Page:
• Vol. 51 No. 10, 637–647
  • 26 October 2022

Managing adult asthma during the COVID-19 pandemic: A 2022 review and current recommendations

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ABSTRACT

Introduction: This review aims to examine asthma management during the COVID-19 pandemic.

Method: Relevant recommendations and articles were identified by respiratory professional societies and PubMed search using the terms “asthma” and “COVID-19”, and examined for relevance and inclusion in this study.

Results: Recommendations for the management of asthma have remained similar but are now supported by new evidence between the years 2020 and 2022. Patients with well-controlled, mild-to-moderate asthma are unlikely to be at increased risk of acquiring COVID-19 or having worse outcomes from COVID-19. All asthma patients should receive COVID-19 vaccination. Spirometry can be performed with the usual strict infection control procedures unless there is a suspicion of COVID-19. Mask-wearing and other health measures remain important for asthma patients.

Conclusion: While previous recommendations were largely based on expert opinion, the tremendous amount of literature published since the pandemic first emerged 2 years ago has helped guide respiratory professional bodies to update their recommendations. This study provides a timely review of the various recommendations and can be used to guide healthcare professionals in managing asthma patients, as the world prepares for a future with COVID-19 becoming endemic. The long-term consequences of COVID-19 infection in asthma patients and the ripple effects of COVID-19 remain uncertain and deserve ongoing study.


Asthma is the most prevalent chronic respiratory disease, estimated to affect more than 300 million people worldwide.1 First recognised in December 2019, the coronavirus disease 2019 (COVID-19), which is caused by the novel severe acute respiratory syndrome coronavirus 2 (SARS-CoV-2), has evolved into an ongoing global pandemic.2 In May 2020, a summary of recommendations for the management of asthma during the COVID-19 pandemic was drawn up by appraising and comparing recommendations from several professional bodies.3 The article was born of an urgent need to provide preliminary guidance for healthcare professionals to manage their patients. Since then, there has been a torrent of studies and literature on asthma and COVID-19, with a plethora of new information from both qualitative and quantitative research, given the concerted global efforts to combat the pandemic. Periodic and timely review of the available evidence will assist healthcare professionals in providing the best possible care for asthma patients, as the world prepares for a likely future in which COVID-19 becomes endemic. In addition, it is important to recognise that the impact of the COVID-19 crisis is highly heterogeneous across the globe, which in turn affects the responses by individual countries and policymakers.4

This article aims to provide an update on recommendations for managing asthma in the Singapore context. Healthcare professionals should complement these recommendations with shared decision-making with individual patients.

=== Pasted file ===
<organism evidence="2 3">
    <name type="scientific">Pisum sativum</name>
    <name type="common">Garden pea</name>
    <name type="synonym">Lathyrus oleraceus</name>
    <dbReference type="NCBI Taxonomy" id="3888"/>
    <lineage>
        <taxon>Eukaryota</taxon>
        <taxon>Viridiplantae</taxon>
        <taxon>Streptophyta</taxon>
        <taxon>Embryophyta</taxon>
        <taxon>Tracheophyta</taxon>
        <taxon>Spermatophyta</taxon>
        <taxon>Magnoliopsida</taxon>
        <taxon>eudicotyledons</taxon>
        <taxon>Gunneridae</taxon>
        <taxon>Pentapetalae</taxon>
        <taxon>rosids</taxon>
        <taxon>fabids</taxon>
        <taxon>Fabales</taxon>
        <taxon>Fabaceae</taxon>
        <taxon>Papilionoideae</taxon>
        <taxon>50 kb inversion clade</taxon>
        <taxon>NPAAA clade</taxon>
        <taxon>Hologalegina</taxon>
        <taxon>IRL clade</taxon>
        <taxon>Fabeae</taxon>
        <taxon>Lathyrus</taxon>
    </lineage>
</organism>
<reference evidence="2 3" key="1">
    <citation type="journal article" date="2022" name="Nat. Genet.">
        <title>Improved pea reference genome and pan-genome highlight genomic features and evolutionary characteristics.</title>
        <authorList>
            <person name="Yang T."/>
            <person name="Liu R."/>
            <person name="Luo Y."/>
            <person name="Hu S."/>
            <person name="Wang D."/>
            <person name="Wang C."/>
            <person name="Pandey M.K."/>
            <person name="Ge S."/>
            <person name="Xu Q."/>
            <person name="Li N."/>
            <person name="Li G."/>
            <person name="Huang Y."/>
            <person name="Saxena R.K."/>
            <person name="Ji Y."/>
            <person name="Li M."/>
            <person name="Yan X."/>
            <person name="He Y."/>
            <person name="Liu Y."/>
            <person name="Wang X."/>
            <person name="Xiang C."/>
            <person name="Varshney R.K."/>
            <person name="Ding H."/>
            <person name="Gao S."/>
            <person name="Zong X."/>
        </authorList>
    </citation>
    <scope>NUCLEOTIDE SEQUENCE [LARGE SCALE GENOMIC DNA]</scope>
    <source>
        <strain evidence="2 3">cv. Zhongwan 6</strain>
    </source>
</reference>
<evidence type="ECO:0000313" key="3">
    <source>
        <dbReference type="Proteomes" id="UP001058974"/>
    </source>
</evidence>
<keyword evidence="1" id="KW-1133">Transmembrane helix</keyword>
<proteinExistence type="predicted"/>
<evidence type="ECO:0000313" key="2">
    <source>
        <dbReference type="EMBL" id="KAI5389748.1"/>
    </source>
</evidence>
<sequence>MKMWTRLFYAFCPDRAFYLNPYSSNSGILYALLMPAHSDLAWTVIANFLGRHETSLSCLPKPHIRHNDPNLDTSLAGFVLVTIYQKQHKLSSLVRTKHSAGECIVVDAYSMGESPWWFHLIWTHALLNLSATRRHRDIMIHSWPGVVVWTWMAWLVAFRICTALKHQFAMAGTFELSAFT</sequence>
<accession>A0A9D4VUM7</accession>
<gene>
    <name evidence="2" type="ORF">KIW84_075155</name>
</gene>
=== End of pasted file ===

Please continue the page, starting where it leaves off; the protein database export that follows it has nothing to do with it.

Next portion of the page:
METHOD

COVID-19 guidance related to asthma published by various professional bodies was reviewed for updates by comparing with the versions accessed in May 2020. The guidance documents were, namely, the Global Initiative for Asthma (GINA) guidance about COVID-19 and asthma,5 and GINA’s 2021 update to its Global Strategy for Asthma and Prevention,6 which included a section on advice on asthma management during the COVID-19 pandemic; the National Institute for Health and Care Excellence (NICE) COVID-19 rapid guideline for severe asthma;7 the British Thoracic Society (BTS) Advice for Healthcare Professionals Treating People with Asthma (adults) in relation to COVID-19;8 and the National Asthma Council Australia’s section in the Australian Asthma Handbook on managing asthma during the COVID-19 pandemic.9 To supplement the information from the professional bodies, a search of the PubMed database using the Medical Subject Headings (MeSH) for the terms “asthma” and “COVID-19” was conducted. All articles published between January 2019 and December 2021 were included, with no restrictions on article type. The articles were screened for relevance and new information and, where appropriate, were discussed in the current review.

In the process, we sought to answer a few key clinical questions. These included but were not limited to the following:

  1. Does having asthma affect the risk of getting infected with SARS-CoV-2, or increase the risk of worse outcomes in infected patients?
  2. Is the treatment of asthma affected by the COVID-19 pandemic?
  3. Is the management of patients with severe asthma affected by the COVID-19 pandemic?
  4. What should be considered in terms of when and how to offer lung function testing to patients?
  5. Is there new evidence regarding the use of nebulisers during the COVID-19 pandemic, or should nebuliser use continue to be avoided?
  6. What are the recommendations for vaccinating patients with asthma, allergy, or both, against COVID-19? What other vaccines are recommended for asthma patients?
  7. What are the recommendations regarding mask-wearing and social distancing measures for asthma patients?
  8. Is there a role for telemedicine in managing asthma patients during the COVID-19 pandemic?

RESULTS

In addition to the review of recommendations from GINA, NICE, BTS and National Asthma Council Australia, the PubMed search yielded a total of 455 results.

Asthma and risks of COVID-19